Suppose we defined the integral of a step function as:
Which of the following properties of the integral would still hold:
- .
- .
- .
- .
- If for all , then .
- True.
Proof. Let be a partition of and be partition of such that is constant on the open subintervals of and . Then, let , where , so is a partition of and is constant on the open subintervals of . Then, - True.
Proof. Let be partition of such that is constant on the open subintervals of . (We know such a partition exists since we can take the common refinement of the partitions of on which and individually are constant.) Assume if for . Then, - True.
Proof. Let be a partition of such that is constant on the open subintervals of . Assume if for . Then if so using our alternative definition of the integral we have, - False. Since . In particular, a counterexample is given by letting for all and let . Then,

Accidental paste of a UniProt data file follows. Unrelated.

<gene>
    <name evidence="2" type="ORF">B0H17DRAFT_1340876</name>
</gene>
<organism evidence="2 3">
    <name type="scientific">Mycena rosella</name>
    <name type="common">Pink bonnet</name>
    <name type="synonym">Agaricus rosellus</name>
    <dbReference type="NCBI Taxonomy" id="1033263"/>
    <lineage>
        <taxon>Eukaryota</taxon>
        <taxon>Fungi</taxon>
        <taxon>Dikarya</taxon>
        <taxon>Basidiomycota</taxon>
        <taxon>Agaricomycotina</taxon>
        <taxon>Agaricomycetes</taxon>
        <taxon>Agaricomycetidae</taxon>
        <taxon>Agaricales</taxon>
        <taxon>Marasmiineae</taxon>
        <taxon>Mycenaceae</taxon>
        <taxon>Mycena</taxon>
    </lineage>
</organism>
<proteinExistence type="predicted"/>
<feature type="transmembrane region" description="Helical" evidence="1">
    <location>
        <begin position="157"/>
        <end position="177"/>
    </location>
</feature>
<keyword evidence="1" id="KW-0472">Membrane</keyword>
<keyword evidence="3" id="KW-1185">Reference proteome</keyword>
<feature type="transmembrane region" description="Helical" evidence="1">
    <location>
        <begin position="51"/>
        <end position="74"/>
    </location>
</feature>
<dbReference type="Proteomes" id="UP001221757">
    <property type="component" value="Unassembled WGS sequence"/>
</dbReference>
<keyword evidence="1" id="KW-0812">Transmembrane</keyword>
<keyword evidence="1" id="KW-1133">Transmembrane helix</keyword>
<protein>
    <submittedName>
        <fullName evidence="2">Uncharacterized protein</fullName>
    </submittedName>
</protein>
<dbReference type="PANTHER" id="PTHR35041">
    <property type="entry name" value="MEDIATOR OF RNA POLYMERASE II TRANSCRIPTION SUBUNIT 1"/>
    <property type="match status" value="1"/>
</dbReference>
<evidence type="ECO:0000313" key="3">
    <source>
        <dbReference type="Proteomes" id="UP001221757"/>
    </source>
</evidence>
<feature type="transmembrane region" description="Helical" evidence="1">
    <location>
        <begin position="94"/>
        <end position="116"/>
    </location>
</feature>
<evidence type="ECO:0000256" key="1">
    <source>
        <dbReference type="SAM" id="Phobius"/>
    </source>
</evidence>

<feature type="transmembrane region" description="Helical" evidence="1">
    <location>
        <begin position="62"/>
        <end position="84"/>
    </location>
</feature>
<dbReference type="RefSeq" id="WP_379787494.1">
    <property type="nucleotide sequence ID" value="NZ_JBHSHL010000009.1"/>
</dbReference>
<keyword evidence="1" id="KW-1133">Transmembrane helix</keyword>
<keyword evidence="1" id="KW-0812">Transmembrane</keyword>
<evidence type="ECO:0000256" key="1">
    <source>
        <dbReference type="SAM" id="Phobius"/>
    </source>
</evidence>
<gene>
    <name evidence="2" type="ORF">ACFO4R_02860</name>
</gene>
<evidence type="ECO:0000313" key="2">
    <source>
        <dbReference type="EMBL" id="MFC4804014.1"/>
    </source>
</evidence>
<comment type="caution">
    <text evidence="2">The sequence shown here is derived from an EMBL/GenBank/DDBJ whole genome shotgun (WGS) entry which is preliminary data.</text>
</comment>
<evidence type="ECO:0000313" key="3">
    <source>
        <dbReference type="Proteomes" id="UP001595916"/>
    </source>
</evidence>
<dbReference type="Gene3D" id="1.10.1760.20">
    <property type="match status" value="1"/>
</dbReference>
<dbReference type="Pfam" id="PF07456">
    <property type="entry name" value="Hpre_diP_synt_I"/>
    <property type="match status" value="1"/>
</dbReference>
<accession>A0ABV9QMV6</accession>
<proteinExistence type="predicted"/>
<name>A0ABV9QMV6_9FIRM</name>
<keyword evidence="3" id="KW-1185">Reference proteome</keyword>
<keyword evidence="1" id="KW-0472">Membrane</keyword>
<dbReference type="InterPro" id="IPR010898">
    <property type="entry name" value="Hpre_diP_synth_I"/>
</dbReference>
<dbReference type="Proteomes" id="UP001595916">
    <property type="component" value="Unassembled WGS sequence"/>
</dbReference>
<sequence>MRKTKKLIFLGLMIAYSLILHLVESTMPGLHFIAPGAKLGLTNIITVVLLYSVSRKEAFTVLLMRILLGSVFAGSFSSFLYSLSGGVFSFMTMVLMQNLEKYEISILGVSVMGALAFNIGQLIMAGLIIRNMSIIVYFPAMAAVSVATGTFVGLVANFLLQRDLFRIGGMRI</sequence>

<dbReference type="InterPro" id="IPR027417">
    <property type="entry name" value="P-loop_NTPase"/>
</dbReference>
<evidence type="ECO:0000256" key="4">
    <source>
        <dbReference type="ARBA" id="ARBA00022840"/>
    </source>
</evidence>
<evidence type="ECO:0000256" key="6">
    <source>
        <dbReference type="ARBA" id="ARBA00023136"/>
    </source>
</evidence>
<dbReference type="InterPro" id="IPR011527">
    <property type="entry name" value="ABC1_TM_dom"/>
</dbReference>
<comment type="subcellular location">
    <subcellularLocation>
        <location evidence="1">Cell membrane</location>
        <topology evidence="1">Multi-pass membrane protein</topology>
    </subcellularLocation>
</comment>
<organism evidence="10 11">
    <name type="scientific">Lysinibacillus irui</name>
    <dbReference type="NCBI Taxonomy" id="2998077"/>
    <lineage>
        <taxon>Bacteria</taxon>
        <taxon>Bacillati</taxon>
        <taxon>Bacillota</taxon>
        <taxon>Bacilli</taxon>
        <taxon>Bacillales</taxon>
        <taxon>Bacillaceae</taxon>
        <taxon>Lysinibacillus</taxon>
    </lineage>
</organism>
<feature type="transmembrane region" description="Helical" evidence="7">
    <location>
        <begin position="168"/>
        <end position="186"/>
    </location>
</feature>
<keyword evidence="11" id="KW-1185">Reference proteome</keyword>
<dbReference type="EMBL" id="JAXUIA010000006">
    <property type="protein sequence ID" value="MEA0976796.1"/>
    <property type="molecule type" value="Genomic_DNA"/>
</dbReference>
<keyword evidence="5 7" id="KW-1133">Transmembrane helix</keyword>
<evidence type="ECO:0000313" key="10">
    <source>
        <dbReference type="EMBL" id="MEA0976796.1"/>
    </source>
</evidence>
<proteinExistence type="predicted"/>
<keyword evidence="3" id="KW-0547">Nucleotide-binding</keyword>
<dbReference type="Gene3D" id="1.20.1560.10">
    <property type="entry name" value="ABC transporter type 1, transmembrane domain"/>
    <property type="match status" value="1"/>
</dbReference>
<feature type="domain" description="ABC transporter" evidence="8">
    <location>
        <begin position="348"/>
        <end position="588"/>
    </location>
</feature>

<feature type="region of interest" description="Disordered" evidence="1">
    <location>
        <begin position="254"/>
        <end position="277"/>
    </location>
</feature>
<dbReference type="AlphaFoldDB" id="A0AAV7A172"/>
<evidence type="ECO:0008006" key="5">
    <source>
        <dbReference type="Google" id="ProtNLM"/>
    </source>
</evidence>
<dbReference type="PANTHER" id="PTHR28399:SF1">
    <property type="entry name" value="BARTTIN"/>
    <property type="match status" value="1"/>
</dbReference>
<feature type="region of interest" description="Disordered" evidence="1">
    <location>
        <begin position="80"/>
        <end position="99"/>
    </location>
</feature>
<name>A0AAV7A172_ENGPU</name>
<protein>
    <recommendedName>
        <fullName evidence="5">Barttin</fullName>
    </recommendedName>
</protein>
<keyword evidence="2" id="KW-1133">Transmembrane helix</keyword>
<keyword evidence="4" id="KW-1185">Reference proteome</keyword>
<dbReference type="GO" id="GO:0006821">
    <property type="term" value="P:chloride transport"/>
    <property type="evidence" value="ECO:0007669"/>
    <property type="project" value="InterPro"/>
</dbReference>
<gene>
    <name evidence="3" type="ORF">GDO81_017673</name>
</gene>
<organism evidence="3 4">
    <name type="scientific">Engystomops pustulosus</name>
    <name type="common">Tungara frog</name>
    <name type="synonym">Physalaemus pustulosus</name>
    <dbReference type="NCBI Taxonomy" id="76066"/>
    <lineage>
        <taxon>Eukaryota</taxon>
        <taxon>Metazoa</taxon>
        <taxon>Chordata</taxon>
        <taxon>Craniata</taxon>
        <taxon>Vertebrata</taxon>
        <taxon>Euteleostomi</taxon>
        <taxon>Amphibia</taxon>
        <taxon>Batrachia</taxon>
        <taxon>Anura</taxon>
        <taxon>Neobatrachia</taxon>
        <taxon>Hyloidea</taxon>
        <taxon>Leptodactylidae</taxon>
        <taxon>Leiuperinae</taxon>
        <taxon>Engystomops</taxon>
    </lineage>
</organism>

- False.
A counterexample is given by considering and on the interval . Then, on the interval, but
Hi! I appreciate your efforts. But (b) doesn’t seem convincing enough, I would suggest to use induction to prove that the s+t is constant on every open subinterval of union of Pt and Ps (partition of [a,b] according to t and s respectively). I don’t think it is a good choice to assume this is true by default. By the way, thanks a lot!
that e) is surprising. positive area, negative integral.
Yeah, it’s negative, but keep in mind that we aren’t using the original definition of integral, but a modified one, so we can’t say we are dealing with “real” integrals here.